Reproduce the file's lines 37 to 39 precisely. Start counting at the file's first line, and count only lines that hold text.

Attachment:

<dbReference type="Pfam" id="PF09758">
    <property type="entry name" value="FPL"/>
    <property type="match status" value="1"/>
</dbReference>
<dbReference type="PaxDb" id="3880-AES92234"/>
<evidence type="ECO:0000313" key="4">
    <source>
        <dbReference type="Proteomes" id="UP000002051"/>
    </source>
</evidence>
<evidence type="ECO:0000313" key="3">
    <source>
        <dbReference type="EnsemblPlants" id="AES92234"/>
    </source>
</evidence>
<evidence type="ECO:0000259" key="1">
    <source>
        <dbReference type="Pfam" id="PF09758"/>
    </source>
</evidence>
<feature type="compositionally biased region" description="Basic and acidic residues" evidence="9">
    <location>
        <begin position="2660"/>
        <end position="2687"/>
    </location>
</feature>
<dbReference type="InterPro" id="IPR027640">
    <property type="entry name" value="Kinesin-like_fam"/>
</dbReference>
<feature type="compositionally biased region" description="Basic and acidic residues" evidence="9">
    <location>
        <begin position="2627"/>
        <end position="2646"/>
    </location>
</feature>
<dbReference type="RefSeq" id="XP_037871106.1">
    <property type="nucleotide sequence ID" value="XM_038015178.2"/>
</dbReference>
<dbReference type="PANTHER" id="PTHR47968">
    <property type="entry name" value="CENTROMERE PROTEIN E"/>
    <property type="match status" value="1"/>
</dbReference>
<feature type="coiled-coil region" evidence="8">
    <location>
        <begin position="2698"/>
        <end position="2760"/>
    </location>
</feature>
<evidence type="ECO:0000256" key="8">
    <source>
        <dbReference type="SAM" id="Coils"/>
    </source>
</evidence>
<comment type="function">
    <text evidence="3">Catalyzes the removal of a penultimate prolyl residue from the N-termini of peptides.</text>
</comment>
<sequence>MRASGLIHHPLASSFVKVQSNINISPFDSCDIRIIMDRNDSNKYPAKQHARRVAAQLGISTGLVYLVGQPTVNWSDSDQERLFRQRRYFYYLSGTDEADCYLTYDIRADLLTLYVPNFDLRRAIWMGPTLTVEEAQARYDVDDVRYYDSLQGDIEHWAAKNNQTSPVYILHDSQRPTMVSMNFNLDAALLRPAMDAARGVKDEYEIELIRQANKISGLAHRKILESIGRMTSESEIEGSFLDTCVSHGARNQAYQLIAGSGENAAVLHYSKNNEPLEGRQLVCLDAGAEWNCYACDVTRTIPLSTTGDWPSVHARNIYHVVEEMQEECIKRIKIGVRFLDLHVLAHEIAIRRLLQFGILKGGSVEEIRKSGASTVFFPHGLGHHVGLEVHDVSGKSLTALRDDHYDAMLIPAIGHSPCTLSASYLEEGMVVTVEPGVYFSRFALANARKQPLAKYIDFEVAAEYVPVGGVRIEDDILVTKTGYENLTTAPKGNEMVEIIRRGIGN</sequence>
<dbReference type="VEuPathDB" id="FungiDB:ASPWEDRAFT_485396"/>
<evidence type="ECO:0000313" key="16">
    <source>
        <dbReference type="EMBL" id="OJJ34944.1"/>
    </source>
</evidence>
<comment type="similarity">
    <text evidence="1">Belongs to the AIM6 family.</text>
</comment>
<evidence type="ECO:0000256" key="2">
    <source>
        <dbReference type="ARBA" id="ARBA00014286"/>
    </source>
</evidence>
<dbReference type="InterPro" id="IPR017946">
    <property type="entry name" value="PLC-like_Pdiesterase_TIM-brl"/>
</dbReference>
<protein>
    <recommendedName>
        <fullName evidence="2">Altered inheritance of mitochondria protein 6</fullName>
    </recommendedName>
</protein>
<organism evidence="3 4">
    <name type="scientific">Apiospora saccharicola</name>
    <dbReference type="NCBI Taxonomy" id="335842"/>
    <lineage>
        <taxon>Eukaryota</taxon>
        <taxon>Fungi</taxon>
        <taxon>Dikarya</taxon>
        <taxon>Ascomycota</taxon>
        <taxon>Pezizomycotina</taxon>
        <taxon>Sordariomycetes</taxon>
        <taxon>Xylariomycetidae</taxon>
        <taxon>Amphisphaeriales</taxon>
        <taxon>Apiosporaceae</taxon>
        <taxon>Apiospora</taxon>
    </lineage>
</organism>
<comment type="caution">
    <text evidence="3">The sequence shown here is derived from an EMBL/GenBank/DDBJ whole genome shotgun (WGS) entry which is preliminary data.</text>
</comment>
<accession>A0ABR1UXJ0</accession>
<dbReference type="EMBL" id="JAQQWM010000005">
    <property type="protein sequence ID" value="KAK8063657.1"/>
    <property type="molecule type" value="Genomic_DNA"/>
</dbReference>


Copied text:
    <property type="nucleotide sequence ID" value="XM_038015178.2"/>
</dbReference>
<dbReference type="PANTHER" id="PTHR47968">